Typical D&O Liability Exclusions and Why They MatterInsurance Explained
Few things are worse than purchasing an insurance policy, thinking you’re protected, and later realizing that your particular situation is not covered.
If this happens to you, your insurance provider will probably cite exclusions written into your policy.
But what do brokers mean when they talk about policy exclusions?
An exclusion is essentially something that is not covered by your insurance provider. Most importantly, you should always know what is excluded from your insurance policy and make a conscious decision that the restriction is acceptable for your business.
This holds especially true for complex coverages such as directors and officers insurance. D&O policies provide liability coverage for company leadership and executives, protecting them and their personal assets from claims that could arise from the decisions and actions they take during the course of performing their typical duties as company representatives and leaders.
D&O exclusions can be particularly important because they are numerous and can exclude a wide array of risks and often limit how much of your defense costs will be covered if your company leadership is sued.
Additionally, when it comes to directors & officers policies, coverage varies widely from policy to policy and insurer to insurer, which is why it’s important to get familiar with the most common types of D&O exclusions and understand how they can affect the coverage provided for your leadership team.
Let’s break down the most common and potentially dangerous D&O exclusions:
Insured vs. Insured D&O Exclusions
Insurers will exclude lawsuits between directors and officers at the same company to avoid collusion and fallout from corporate infighting. This exclusion translates to your directors and officers paying their legal fees out-of-pocket in the event that they sue one another. While the exclusion broadly prohibits coverage for an entire category of claims, it often also has exceptions that preserve coverage for certain situations.
The most common exceptions apply to actions brought by bankruptcy trustees, whistleblower suits under the False Claims Act, and claims brought by former D&Os that haven’t participated on the board for a certain period of time. It’s important to talk to your broker, and make sure that these modifications are listed on the policy.
Derivative Shareholder Action Carve-Back
Board members have an obligation to act in the best interest of the company and its shareholders. Consequently, if an individual breaches this fiduciary responsibility and no action is taken by corporate management, a shareholder can bring a suit against the director or officer on behalf of the company. This is known as a “shareholder derivative action,” and it has been one of the most common D&O claim types seen over the past few years.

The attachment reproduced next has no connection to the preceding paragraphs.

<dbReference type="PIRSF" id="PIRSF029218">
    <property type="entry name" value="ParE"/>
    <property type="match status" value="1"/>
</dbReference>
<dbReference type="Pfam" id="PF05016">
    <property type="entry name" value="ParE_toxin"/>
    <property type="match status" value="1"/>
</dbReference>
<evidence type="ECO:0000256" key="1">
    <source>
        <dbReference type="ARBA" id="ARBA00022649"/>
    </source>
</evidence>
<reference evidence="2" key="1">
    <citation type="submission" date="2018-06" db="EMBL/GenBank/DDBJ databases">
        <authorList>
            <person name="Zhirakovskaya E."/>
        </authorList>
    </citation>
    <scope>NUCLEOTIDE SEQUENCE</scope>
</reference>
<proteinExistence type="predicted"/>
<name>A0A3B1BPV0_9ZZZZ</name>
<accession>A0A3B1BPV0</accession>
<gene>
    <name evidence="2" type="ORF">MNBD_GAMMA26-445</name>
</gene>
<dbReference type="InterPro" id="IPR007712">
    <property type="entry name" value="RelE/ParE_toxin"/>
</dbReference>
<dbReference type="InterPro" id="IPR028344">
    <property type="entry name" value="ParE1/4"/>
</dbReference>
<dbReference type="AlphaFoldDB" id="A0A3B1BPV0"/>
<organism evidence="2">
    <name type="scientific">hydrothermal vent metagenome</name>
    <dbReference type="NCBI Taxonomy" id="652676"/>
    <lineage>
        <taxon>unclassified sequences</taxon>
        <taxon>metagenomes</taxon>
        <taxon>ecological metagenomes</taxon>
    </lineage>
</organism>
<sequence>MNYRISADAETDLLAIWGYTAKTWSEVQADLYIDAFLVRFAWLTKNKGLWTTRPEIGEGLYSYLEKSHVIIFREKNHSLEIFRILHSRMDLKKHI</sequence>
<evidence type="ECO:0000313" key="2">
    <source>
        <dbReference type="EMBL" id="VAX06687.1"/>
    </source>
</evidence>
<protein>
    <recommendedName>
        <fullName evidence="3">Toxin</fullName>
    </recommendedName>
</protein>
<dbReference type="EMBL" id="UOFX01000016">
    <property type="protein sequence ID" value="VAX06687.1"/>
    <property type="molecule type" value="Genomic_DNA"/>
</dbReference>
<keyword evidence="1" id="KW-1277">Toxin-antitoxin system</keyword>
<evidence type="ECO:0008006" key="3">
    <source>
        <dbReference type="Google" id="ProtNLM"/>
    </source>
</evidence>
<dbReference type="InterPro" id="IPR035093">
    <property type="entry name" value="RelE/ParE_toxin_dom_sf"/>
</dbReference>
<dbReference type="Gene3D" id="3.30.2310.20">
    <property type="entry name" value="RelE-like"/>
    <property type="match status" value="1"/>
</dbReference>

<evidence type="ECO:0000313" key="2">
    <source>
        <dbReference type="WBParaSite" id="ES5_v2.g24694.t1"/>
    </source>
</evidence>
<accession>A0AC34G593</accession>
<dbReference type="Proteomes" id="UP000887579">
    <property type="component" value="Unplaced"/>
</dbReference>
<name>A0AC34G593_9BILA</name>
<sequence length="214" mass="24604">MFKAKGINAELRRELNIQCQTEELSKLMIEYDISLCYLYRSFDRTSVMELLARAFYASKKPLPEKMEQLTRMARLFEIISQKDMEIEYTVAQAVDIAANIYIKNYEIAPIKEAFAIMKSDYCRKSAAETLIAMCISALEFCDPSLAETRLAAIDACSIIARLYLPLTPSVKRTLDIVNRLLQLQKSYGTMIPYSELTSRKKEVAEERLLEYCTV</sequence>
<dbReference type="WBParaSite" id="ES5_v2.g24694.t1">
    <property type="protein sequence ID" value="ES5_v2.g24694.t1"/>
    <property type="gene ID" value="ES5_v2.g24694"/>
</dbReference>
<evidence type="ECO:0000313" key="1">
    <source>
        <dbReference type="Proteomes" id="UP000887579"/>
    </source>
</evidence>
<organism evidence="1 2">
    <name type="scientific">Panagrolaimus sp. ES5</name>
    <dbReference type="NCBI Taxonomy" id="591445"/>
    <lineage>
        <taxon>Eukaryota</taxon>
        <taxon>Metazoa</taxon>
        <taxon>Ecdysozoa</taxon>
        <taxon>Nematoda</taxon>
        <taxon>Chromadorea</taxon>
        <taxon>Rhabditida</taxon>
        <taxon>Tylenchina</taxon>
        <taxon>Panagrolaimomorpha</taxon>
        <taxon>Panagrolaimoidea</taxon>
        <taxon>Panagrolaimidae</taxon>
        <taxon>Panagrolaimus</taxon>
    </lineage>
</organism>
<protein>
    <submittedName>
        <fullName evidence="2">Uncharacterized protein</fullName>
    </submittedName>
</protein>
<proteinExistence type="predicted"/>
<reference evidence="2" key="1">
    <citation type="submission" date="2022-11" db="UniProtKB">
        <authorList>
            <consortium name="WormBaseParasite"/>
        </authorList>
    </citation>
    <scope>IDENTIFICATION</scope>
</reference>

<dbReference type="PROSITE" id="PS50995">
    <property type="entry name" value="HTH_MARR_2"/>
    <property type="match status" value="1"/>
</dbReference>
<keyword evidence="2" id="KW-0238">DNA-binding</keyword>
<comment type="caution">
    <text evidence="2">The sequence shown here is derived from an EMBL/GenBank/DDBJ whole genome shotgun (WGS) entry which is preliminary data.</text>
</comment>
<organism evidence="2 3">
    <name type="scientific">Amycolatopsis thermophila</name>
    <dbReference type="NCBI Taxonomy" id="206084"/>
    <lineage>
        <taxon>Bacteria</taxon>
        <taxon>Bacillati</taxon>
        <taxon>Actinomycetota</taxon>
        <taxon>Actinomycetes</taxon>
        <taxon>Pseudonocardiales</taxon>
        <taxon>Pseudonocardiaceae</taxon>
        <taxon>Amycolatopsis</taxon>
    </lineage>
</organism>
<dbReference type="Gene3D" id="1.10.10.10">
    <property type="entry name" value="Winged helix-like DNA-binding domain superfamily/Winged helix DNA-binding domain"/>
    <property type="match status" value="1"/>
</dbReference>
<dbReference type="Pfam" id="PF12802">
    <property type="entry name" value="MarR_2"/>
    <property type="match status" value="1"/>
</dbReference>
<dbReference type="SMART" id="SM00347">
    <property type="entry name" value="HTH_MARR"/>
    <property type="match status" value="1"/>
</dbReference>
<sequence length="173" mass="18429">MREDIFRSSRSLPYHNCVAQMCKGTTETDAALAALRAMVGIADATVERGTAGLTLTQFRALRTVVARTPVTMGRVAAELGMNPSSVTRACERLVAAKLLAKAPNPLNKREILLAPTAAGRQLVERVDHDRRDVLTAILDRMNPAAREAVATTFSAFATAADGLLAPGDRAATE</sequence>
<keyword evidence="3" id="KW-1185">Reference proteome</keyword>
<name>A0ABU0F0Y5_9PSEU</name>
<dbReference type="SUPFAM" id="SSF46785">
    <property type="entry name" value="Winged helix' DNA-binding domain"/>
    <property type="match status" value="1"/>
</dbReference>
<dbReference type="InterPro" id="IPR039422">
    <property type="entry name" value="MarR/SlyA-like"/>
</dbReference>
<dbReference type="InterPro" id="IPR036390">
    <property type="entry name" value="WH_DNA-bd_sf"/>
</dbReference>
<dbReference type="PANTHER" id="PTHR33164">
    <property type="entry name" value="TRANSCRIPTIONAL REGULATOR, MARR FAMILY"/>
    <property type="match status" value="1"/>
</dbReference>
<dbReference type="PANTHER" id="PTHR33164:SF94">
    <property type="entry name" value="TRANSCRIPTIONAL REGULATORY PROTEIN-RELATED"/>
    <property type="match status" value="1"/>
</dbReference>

Consequently, since one insured is suing another, the policy will typically exclude this action. However, an exception to the exclusion, or carve-back, should be obtained to reimburse you for investigative and other expenses needed to evaluate the merits of the allegation.
Antitrust laws are put in place by federal and state governments to regulate the conduct of corporations in order to promote fair competition. Private companies are currently facing increasingly complex antitrust exposures from federal and state regulators in addition to private plaintiffs.
Most D&O policies will have exclusions prohibiting coverage for any loss (including defense costs) arising from activities that impede competition. This is especially important since these D&O exclusions can often have a broader impact by eliminating coverage for unfair and deceptive trade practice claims as well as general competition law violations. However, it’s possible to negotiate a limited coverage amount for certain aspects of these D&O exclusions or completely remove them from your policy.
Prior Knowledge Claims D&O Exclusions
These exclusions allow insurers to restrict or eliminate coverage for claims or activities known prior to purchasing the policy. Insurers will routinely ask in the insurance application whether you are aware of any circumstances that might lead to a future claim under the policy. If the answer is “yes,” you will be required to provide more details regarding the circumstances of the potential future claim. This allows the underwriter to determine whether this is a risk that the insurer will accept.
If this information is intentionally omitted during the application process, the potential claim may lead to a rescission of the policy. Rescission is a practice in which the insurer moves to retroactively cancel the coverage by citing misrepresentation in the initial application. However, this rescission clause can be eliminated.
To assure coverage will apply for all current and previous business activities, you should always endeavor to secure “full prior acts,” which will address all management decisions since the company was formed. Any restrictions for prior actions should be limited to a reported claim only.